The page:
Later at the White House, the president did not back away from his original comment, saying of the for women, "they can leave."

"They should love our country. They shouldn't hate our country," he continued.

Earlier Tuesday, at a private meeting of House Democrats, Pelosi set the stage for the debate, calling the four freshman lawmakers "our sisters," and saying the insults to which Trump subjected them echo hurtful and offensive remarks he makes every day.

"So this is a resolution based in who we are as a people, as well as a recognition of the unacceptability of what his goals were," Pelosi told Democrats, according to an aide present for the private meeting who described her remarks on condition of anonymity. "This is, I hope, one where we will get Republican support. If they can't support condemning the words of the president, well, that's a message in and of itself."

Some Republicans have denounced the president's comments, including Massachusetts Gov. Charlie Baker. Trump's comments "were shameful, they were racist," he told WBUR in Boston, "and they bring a tremendous amount of, sort of, disgrace to public policy and public life, and I condemn them all."

But Rep. Ralph Abraham, R-La., on Monday tweeted that he would pay for the four lawmakers to leave the country, adding that they've said anti-American and anti-Semitic things.

"I'll pay for their tickets out of this country if they just tell me where they'd rather be," he tweeted.

Earlier, Trump attempted to shift the focus to what he called "HORRIBLE" things said by the four liberal freshmen lawmakers.

"This should be a vote on the filthy language, statements and lies told by the Democrat Congresswomen, who I truly believe, based on their actions, hate our Country," Trump wrote.

Sen. Mitch McConnell, R-Ky., the majority leader, said lawmakers from all ends of the political spectrum should dial back their rhetoric, saying, "everybody ought to tone it down," but he did not take issue with the president, telling reporters who asked whether his tweets were racist, "The president's not a racist."

McConnell also called on leaders "from the president to the speaker to the freshman members of the House" to attack ideas, not the people who espouse them.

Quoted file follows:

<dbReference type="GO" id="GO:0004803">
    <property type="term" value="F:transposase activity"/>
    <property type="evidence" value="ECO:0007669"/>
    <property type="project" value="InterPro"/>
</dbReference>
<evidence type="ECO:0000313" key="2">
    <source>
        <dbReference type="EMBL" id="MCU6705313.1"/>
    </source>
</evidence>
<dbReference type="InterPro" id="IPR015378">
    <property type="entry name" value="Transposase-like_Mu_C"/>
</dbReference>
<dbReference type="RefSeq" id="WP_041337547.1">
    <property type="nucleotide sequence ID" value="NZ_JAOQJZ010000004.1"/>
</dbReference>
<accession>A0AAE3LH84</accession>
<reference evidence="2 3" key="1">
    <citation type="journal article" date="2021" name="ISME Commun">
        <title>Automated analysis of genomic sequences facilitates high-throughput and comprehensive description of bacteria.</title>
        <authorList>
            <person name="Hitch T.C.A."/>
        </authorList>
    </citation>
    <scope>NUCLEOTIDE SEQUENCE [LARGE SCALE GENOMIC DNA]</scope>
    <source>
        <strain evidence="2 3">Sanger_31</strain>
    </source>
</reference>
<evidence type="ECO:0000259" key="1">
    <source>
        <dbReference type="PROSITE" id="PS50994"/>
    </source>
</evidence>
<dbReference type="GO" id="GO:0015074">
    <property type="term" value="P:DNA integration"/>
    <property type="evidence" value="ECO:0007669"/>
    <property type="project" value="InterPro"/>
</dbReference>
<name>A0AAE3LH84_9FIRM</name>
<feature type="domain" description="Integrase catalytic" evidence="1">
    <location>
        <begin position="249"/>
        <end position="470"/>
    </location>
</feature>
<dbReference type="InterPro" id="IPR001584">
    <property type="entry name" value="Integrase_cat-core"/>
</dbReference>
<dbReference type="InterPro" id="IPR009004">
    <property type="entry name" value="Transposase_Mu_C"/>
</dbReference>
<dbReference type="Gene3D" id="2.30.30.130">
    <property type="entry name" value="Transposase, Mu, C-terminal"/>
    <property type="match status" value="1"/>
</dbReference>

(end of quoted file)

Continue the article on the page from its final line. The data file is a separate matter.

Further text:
"There's been a consensus that political rhetoric has gotten way, way heated across the political spectrum," he said.

At the Senate Republicans' weekly lunch Tuesday, Trump's tweets came up, and some lawmakers were finding the situation irksome, participants said. Many want the 2020 campaigns to focus on progressive Democrats' demands for government-provided health care, abolishing the federal Immigration and Customs Enforcement agency and other hard-left policies.

"Those ideas give us so much material to work with, and it takes away from our time to talk about it," Sen. Mike Braun of Indiana said of Trump's tweets.

Information for this article was contributed by Julie Hirschfeld Davis of The New York Times; and by Alan Fram, Darlene Superville, Jill Colvin, Zeke Miller, Jonathan Lemire, Lisa Mascaro and staff members of The Associated Press.

Photo by The New York Times/DOUG MILL
President Donald Trump waves a photo of Rep. Ilhan Omar, D-Minn., during a Cabinet meeting Tuesday at the White House. Omar is one of the four freshman Democratic lawmakers singled out in tweets by the president.
Photo by AP/PATRICK SEMANSKY
Rep. Alexandria Ocasio-Cortez walks through Capitol Hill on Tuesday. Responding on Twitter to President Donald Trump’s tweeted assertion that he doesn’t have “a Racist bone in my body,” Ocasio-Cortez tweeted: “You’re right, Mr. President — you don’t have a racist bone in your body. You have a racist mind in your head and a racist heart in your chest.”
Photo by AP file photo
Rep. Doug Collins, R-Ga., is shown speaking in this file photo.

A Section on 07/17/2019

Print Headline: House decides Trump tweets merit reproof